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Art Guild show in Key Largo of Florida Keys talent continues through March 9

The art guild painted Feb. 19 en plein air at Buttonwood Bay in Key Largo.
The art guild painted Feb. 19 en plein air at Buttonwood Bay in Key Largo.
Jill Zima Borski

The Art Guild of Purple Isles is two years shy of the 50th anniversary of its founding. The name of the group has changed slightly though the years, and few of the original members remain in the Florida Keys. But traditions established in the first decade carry on including the annual art show, which is set to open to the public Thursday, Feb. 27, at the Key Largo Library Community Room. A record number of members’ entries – 130 – are set to be displayed from 10 a.m. to 6 p.m. daily.

The guild’s first art show was Feb. 4-25, 1966 at the Gate House also known as the Atwood property, south of the Hurricane Monument in Islamorada, according to a purple booklet published in 1991 on the occasion of the guild’s silver anniversary. Because the Purple Isles Fine Arts Guild, as it was called, applied for a charter in the Florida Federation of Art based on the suggestion of Bernice Shambaugh of Miami, the guild was required to hold a yearly show judged by a “qualified judge” approved by the Federation. Serving as guild leaders in 1966 was Colonel Floyd Egger as president, Lynn Fite as vice president and Helen Weiss as secretary/treasurer.

Jeannine Mead Bean, a longtime artist and Islamorada resident, was one of the charter members in 1966 and is now an honorary member of the guild. She turned 83 on Feb. 22 and said she has not painted her colorful geometric fish and bird art for a while, but is enjoying making tear and paste collages in her spare time.
Current Upper Keys residents Gail Jackson Collins and Judy Chesher were members in 1990-1991. Jackson painted watercolors and later operated Gecko Graphics in Key Largo, and Chesher continues to work as an artist and sell her paintings and pen and ink artworks at the Rain Barrel Artisan Shops in Islamorada.

Collins said she gave up her membership when the guild’s monthly meeting time changed from evening to daytime. That made it difficult for anyone working a standard eight-hour day to attend. Currently, the guild meets the first Wednesday of each month during the winter season at 10 a.m. in Key Largo, and usually in the library’s community room. The daytime meeting hour draws a crowd, and many of the members are retired and seasonal residents.
Another member in 1990-1991 was Helen Burton who had moved to the Keys in 1978 and took watercolor workshops from some of the visiting artists who also served as judge of the annual art guild’s show. Artists Jeanne Dobie, Millard Wells and Tony Coach were some of the watercolorists under whom Burton studied. She took her first watercolor workshop in 1984 -- and is a successful artist to this day based in Chattanooga, Tenn. “That was the genesis of a watercolor career,” she said.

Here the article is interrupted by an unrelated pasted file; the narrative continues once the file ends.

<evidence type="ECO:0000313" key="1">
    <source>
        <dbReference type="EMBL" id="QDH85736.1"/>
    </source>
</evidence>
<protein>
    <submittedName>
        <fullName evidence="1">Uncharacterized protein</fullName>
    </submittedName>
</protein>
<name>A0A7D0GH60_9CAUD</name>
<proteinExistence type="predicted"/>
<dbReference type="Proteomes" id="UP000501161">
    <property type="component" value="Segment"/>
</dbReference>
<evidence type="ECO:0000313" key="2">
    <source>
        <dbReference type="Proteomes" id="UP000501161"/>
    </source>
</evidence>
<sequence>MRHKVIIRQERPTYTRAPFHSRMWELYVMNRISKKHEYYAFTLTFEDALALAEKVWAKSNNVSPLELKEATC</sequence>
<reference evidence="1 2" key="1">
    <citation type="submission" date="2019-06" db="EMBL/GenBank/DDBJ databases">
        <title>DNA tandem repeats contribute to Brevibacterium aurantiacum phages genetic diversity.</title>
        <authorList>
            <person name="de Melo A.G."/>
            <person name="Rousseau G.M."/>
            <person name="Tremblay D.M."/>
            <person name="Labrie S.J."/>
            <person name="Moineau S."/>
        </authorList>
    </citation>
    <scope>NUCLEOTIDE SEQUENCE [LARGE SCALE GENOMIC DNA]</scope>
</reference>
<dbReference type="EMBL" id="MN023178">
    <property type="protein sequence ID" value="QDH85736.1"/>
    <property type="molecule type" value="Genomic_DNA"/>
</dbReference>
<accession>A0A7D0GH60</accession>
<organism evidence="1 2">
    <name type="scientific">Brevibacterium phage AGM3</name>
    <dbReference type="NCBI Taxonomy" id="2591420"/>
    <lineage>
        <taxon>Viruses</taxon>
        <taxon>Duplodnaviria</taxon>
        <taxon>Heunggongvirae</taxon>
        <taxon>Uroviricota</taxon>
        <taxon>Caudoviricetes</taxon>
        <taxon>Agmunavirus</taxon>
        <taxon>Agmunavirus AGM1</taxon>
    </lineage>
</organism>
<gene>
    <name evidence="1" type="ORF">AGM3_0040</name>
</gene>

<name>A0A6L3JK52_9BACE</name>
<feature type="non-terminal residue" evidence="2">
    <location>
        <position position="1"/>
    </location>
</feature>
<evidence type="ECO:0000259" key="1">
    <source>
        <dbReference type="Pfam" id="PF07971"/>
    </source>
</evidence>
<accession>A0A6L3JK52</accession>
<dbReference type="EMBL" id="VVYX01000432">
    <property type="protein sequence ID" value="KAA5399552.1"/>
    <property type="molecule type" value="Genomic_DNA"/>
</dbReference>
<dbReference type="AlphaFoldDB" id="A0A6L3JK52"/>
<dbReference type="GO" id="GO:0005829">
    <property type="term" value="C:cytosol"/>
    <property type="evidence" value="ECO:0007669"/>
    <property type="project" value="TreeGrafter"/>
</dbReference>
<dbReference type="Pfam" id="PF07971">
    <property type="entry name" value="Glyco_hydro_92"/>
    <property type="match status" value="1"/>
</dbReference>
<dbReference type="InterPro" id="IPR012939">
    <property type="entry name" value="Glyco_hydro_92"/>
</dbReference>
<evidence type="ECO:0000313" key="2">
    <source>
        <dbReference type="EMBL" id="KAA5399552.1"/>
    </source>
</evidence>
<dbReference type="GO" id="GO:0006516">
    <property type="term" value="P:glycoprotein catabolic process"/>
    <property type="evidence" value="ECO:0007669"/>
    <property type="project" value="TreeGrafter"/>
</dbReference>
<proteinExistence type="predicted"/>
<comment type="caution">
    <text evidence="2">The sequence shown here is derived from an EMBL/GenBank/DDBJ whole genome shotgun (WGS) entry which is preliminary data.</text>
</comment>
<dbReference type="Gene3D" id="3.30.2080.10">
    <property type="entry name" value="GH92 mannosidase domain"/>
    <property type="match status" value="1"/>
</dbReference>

Prints of Keys scenes created by Burton, such as Anne Eaton’s historic home, a Pigeon Key railroad worker’s home and a Tavernier banana plant can be seen at the Island Decor Gallery in Tavernier. Burton said Hurricane Andrew chased her from the Keys, as well as wanting to live closer to her son.

Many of the traditions of the early art guild are carried on today, while some have waned and began again, when infused with new energy and leadership. Demonstrations and workshops always have been a part of the guild’s mission. During the 1990-1991season, there was a multi-day watercolor workshop given by Peggy Zalucha and one-day demonstrations in etching and printmaking, the “Alexander Method” of oil painting by Lucille Dickinson and woodcarving by Eugenia Pratt.

This year’s workshops hosted by the Art Guild of the Purple Isles, as it is now called, included Sue Archer demonstrating watercolor; Jane Slivka – acrylics painting, and Mike Rooney teaching the Cape Cod School of Art with oils set for March 10-12.

At the 48th annual Art Show’s opening reception, Jon and Julie Landau of Islamorada and “Avatar”and "Titanic" fame will present the awards. As in 2013, more than 1,000 visitors are expected to enjoy the art show before it closes Sunday, March 9. Guild members will serve as docents for the show, and some will paint on premises. Visitors will be able to vote for their favorite artwork, whose creator will receive the coveted People’s Choice Award.

The guild also is offering $1 chances for an original framed watercolor by Tom Jones with proceeds going to its Community Student/School Art assistance program. Guild members give their time to various area schools, helping children participate in art projects.

When the guild was founded in 1966, charter member Barbara Petsinger taught art at Coral Shores High School and initiated a “junior guild” associated with the adult guild. Talented “students of the month” were honored at guild meetings and given art materials. In the mid-eighties the program discontinued, but support between the guild, local schools and art students have begun again. In 2012, the Centennial Year for the completion of the Flagler Railroad Extension to the Florida Keys, the Art Guild invited students from Island Christian School to participate in the creation of the Flagler Memorial Mural at mile marker 95.3 in Key Largo. Last year, guild members worked to ensure a successful Coral Shores High School Art Show in the media center. High school students regularly enter the annual Art Guild show, and have their own judged categories which may be awarded ribbons for the best entries.

Painting en plein air (on site, outdoors), field trips and social events are additional art guild activities. For more information, visit

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